Remarks by the Vice President at the U.S. Chamber of Commerce
U.S. Chamber of Commerce
10:20 A.M. EST
THE VICE PRESIDENT: Good morning. Thank you all very much. Thank you for that kind introduction and for the warm welcome, and I want to thank the Chamber of Commerce for hosting us this morning.
It's still early in the year, but the presidential campaign of '04 is now well underway - and I can report to you that so far the signs are good. For starters, President Bush has once again asked me to head up his vice-presidential search committee. (Laughter.) I've already narrowed down the list. (Laughter.) And with the primaries winding down, we know the name of our opponent - though we're still waiting for the names of those foreign leaders who support his candidacy. (Laughter.) And Senator Kerry, of course, is preparing to begin the search for his own running mate, someone that I will face in the fall election. The question is, will he go for somebody who is sober, serious, well versed in policy - or will he follow President Bush's lead and just settle for pure charm and charisma? (Laughter.)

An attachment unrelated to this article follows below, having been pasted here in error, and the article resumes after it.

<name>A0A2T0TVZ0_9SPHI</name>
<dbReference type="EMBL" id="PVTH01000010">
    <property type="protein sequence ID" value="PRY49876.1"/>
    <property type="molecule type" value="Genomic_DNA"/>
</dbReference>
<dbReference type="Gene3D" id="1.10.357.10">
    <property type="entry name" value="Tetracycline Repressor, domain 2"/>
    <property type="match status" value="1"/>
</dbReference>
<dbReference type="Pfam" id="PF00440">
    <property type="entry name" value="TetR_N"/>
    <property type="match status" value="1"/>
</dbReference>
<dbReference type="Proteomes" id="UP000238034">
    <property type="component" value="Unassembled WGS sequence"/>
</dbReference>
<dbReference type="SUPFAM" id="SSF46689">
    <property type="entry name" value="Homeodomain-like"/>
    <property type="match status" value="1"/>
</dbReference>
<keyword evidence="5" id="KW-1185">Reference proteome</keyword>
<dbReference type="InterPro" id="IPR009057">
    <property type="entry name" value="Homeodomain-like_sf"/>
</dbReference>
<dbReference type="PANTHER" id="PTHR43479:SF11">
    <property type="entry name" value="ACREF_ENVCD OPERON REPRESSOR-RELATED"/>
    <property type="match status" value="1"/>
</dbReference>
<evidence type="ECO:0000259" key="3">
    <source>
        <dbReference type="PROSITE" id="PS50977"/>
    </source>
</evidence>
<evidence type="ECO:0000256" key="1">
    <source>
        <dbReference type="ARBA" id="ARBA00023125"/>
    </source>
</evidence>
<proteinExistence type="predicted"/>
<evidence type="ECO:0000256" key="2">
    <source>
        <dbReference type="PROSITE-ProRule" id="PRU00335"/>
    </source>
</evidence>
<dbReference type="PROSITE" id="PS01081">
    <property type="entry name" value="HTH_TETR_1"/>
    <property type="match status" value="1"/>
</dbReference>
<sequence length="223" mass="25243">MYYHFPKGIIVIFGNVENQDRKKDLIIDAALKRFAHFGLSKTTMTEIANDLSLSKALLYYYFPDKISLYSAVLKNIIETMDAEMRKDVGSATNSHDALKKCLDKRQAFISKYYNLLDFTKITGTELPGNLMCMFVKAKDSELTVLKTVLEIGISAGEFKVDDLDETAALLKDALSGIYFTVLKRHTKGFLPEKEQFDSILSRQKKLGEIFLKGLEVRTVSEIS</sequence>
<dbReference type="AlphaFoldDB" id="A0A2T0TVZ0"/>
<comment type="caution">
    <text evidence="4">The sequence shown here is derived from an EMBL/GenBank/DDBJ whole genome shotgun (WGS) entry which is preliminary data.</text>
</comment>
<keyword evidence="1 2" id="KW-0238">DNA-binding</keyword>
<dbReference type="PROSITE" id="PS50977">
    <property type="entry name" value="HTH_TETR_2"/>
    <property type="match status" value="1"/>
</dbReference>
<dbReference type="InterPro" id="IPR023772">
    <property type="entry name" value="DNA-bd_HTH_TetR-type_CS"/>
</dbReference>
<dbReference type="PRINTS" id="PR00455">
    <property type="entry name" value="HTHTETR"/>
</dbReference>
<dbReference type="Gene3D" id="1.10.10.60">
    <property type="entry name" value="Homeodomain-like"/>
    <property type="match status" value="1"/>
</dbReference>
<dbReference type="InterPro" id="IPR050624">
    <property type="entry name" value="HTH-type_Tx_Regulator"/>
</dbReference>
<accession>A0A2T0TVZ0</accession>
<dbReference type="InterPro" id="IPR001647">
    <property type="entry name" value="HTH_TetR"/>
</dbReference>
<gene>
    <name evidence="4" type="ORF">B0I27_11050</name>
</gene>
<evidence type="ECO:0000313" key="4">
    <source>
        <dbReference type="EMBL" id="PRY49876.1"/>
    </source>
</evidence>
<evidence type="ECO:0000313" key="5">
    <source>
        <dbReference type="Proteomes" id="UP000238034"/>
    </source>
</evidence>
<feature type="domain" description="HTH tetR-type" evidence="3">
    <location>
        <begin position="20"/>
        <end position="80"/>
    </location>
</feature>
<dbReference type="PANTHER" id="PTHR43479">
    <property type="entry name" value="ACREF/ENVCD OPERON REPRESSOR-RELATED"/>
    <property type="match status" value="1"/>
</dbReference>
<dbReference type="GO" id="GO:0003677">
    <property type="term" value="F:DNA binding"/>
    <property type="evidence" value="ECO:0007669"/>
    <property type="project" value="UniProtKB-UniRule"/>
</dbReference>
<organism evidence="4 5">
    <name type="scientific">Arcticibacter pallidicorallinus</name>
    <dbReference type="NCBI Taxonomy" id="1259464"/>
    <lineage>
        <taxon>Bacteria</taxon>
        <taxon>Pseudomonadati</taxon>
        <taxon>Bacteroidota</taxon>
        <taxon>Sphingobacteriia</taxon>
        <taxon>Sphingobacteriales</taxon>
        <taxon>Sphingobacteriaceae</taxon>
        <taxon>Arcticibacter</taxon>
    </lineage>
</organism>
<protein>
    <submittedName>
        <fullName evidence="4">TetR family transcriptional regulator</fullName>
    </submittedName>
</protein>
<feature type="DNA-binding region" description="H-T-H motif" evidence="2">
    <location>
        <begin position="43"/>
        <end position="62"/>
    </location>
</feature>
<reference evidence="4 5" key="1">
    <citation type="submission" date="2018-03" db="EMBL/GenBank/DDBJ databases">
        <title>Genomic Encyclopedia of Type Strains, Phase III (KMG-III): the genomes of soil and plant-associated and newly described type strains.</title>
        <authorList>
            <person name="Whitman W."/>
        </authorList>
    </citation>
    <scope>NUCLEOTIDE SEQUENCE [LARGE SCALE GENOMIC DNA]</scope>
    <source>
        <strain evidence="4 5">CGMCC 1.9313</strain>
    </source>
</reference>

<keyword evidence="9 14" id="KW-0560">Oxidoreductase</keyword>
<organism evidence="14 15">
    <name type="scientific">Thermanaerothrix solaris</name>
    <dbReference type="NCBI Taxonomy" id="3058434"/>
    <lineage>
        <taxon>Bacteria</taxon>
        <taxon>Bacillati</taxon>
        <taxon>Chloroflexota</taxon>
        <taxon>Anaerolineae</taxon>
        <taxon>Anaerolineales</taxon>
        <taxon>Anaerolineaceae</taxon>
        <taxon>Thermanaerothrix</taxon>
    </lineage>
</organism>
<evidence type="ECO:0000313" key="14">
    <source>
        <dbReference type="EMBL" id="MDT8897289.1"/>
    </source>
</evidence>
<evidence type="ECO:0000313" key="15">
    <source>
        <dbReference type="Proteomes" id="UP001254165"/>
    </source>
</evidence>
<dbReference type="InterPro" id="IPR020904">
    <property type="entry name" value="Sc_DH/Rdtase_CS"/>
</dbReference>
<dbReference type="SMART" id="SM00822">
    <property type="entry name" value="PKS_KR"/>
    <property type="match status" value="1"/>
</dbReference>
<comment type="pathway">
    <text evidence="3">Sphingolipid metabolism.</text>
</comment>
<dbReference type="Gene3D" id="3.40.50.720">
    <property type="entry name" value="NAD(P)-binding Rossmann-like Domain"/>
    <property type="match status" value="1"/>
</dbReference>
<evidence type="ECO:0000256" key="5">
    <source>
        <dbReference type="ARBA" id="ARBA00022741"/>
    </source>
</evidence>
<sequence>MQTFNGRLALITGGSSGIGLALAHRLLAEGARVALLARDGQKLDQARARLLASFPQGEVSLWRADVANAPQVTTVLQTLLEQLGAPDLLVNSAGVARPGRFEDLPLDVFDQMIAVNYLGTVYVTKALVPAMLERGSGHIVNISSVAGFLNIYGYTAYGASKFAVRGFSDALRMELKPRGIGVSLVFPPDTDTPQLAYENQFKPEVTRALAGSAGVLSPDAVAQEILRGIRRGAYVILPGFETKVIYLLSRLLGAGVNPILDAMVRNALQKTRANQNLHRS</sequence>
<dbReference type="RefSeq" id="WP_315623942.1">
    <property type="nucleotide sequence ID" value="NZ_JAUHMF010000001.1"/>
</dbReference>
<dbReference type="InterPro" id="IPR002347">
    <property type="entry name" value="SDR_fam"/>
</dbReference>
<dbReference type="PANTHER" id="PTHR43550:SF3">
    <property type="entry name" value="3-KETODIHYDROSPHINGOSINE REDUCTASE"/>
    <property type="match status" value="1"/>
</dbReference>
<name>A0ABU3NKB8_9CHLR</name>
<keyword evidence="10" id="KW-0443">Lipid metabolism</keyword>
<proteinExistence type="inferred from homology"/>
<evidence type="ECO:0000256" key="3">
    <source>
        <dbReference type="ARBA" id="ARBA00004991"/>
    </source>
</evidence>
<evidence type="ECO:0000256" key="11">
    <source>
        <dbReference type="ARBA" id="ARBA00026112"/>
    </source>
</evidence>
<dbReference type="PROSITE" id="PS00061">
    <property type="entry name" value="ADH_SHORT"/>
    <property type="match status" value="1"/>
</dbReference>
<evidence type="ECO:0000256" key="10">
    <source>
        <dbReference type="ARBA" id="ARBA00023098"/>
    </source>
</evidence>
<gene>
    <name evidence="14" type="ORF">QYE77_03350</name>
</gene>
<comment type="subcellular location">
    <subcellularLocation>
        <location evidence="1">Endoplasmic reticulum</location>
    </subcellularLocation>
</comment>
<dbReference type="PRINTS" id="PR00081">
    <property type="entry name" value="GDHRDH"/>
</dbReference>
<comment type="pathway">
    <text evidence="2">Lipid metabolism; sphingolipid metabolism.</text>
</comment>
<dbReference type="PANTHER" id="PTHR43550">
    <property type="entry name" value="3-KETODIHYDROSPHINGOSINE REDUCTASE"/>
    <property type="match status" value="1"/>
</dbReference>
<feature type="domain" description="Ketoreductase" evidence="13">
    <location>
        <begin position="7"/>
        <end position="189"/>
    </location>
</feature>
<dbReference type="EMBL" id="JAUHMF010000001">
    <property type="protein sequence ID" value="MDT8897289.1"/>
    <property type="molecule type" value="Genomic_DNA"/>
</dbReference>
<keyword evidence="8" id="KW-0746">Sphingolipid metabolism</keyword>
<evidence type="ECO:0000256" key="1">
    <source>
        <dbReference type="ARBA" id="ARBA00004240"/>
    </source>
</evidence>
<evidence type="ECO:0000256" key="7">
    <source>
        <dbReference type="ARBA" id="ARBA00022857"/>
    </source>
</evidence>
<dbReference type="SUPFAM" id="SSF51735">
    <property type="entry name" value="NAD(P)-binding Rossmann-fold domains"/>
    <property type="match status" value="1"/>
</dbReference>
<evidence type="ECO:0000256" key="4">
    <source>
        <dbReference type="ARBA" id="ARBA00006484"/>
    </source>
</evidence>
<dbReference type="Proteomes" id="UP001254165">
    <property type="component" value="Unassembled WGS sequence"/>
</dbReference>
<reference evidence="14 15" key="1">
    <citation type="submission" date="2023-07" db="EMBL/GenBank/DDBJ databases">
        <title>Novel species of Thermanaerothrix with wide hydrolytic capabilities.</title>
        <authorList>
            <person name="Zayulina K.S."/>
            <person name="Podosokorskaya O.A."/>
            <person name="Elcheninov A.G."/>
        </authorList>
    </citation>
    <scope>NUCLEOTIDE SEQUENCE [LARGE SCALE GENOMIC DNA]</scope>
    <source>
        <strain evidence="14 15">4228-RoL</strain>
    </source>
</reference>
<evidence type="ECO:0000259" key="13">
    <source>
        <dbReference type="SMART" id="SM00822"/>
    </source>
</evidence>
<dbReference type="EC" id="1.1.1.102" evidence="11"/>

It's been almost four years now since I got the call from the Governor of Texas asking me to join him on the ticket. Since that historic campaign and the inauguration of 2001, our country has experienced both great adversity and great achievements. And throughout that time, I've been a witness to the leadership and character of our 43rd President. I have seen calm when calm was needed, and decisive action when action was required. I am honored to serve at his side, and I can say with great pride that this nation is stronger, and more secure, because George W. Bush is President of the United States. (Applause.)
Here at the Chamber of Commerce, I hardly need to remind you that three years ago, we inherited an economy sliding toward serious trouble. Business investment was dropping, the stock market was falling, and the manufacturing sector had already begun to lose jobs. The economy contracted in the third quarter of 2000, and by early 2001 we were in recession.